The Department of Physics collaborates with the Department of Electronics Engineering in offering a BEng program in Engineering Physics. This elite program has a higher admission requirement than other Honours programs. The aim of this program is to produce engineers with a deep understanding of the scientific foundation of engineering. You will be well prepared to contribute to the development of new engineering processes and devices such as the next generation of semiconductors and photonics. If you are interested in this option, please visit www.doe.carleton.ca for more information.

Bachelor of Science (Major) in Physics

The BSc (Major) is a 20.0 credit program that provides you an education in the fundamentals of physics and allows you to take a minor in another discipline such as Computer Science or Business.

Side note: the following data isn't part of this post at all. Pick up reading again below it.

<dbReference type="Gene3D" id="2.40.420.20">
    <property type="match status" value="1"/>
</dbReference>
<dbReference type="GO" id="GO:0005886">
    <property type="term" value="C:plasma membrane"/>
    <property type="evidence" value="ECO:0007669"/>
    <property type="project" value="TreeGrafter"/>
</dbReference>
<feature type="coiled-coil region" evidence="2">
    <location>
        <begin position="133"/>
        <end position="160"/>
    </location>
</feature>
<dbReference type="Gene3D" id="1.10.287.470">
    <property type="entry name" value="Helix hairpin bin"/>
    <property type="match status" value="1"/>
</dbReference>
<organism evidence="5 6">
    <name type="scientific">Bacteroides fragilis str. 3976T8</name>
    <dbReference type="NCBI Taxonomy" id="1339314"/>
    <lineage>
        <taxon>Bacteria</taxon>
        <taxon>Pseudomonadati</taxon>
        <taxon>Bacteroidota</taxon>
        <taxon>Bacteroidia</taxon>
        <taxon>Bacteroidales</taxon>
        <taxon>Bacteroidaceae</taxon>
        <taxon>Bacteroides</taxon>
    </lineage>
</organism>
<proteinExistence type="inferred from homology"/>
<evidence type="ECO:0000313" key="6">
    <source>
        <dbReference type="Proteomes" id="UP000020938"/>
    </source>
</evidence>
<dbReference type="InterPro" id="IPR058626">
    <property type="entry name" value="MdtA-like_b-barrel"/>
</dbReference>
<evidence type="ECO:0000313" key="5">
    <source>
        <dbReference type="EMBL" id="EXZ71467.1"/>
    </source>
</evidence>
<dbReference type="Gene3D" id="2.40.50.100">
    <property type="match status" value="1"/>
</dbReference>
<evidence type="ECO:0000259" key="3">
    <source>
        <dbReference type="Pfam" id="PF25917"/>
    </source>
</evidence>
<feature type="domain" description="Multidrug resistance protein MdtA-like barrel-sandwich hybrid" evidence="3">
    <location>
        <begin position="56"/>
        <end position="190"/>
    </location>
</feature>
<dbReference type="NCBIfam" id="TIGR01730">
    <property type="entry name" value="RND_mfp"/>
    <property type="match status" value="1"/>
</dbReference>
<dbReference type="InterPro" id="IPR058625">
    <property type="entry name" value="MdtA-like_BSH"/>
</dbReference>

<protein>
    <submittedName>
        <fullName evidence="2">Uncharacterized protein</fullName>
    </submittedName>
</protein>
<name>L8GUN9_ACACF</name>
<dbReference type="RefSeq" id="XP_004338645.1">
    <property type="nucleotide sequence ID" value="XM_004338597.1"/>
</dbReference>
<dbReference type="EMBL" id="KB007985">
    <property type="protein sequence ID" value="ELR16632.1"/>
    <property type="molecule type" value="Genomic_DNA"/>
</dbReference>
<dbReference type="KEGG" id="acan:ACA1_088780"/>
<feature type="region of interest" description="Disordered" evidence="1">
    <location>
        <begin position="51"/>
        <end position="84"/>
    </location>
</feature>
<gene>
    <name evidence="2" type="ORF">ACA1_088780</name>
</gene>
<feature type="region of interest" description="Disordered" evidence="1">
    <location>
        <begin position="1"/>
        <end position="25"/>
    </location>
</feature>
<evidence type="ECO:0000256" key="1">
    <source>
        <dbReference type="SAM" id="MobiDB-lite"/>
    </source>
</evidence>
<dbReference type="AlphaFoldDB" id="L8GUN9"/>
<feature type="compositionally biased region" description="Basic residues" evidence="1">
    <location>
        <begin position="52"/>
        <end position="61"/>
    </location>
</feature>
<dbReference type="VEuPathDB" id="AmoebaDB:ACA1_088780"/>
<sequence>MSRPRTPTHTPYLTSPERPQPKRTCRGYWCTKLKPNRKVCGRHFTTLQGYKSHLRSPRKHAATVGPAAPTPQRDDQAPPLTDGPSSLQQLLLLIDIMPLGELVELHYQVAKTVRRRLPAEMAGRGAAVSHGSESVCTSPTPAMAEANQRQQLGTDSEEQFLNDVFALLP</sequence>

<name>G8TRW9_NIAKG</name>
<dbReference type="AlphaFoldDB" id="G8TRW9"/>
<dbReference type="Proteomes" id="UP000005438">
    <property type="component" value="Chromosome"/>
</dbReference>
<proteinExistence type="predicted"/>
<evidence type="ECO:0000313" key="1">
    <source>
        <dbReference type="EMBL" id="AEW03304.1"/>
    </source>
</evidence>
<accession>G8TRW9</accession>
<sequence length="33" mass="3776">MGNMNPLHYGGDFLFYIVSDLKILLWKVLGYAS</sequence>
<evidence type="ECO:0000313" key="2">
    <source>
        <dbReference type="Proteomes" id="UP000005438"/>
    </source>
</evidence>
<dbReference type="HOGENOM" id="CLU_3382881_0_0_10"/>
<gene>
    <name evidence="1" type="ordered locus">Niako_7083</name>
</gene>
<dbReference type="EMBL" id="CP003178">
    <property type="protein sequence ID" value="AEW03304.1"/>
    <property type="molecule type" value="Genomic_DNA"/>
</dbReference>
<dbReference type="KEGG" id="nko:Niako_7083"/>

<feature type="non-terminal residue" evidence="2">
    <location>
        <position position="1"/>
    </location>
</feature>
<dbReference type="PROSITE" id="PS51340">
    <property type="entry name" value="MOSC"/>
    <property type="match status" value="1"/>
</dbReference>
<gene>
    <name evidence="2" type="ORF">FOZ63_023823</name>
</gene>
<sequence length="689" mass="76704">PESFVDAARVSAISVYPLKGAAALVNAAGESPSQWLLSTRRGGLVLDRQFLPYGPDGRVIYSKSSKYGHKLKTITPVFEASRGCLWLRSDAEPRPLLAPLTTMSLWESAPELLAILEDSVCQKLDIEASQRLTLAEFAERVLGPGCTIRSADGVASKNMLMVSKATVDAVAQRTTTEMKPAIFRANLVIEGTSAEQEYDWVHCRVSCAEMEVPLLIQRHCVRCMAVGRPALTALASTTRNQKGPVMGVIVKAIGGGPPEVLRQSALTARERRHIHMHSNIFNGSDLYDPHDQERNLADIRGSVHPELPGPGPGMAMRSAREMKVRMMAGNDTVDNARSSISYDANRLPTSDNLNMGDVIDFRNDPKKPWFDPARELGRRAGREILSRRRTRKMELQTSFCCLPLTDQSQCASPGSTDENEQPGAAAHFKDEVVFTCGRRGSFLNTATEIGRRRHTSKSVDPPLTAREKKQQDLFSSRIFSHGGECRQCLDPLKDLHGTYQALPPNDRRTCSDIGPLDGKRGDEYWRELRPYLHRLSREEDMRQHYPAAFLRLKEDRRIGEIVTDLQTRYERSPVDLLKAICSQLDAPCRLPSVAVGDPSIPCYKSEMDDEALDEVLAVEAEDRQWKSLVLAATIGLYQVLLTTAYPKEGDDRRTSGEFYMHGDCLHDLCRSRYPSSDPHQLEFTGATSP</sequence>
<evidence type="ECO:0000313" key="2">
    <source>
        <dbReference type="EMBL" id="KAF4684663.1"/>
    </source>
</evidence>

Minor in Physics

The minor in Physics allows you to combine introductory studies in Physics, comprising 4.0 credits, with a major in another discipline.

First-year experience

Carleton introduces issues of contemporary science in a first-year seminar, Seminar in Science (NSCI 1000).

If you choose this elective, you will attend six special lectures given by prominent Canadian researchers, as well as small group seminars led by a professor who acts as both your mentor and teacher. Through assignments, presentations and discussions, you will develop the analytical and communication skills needed for success in the world of science.

The workplace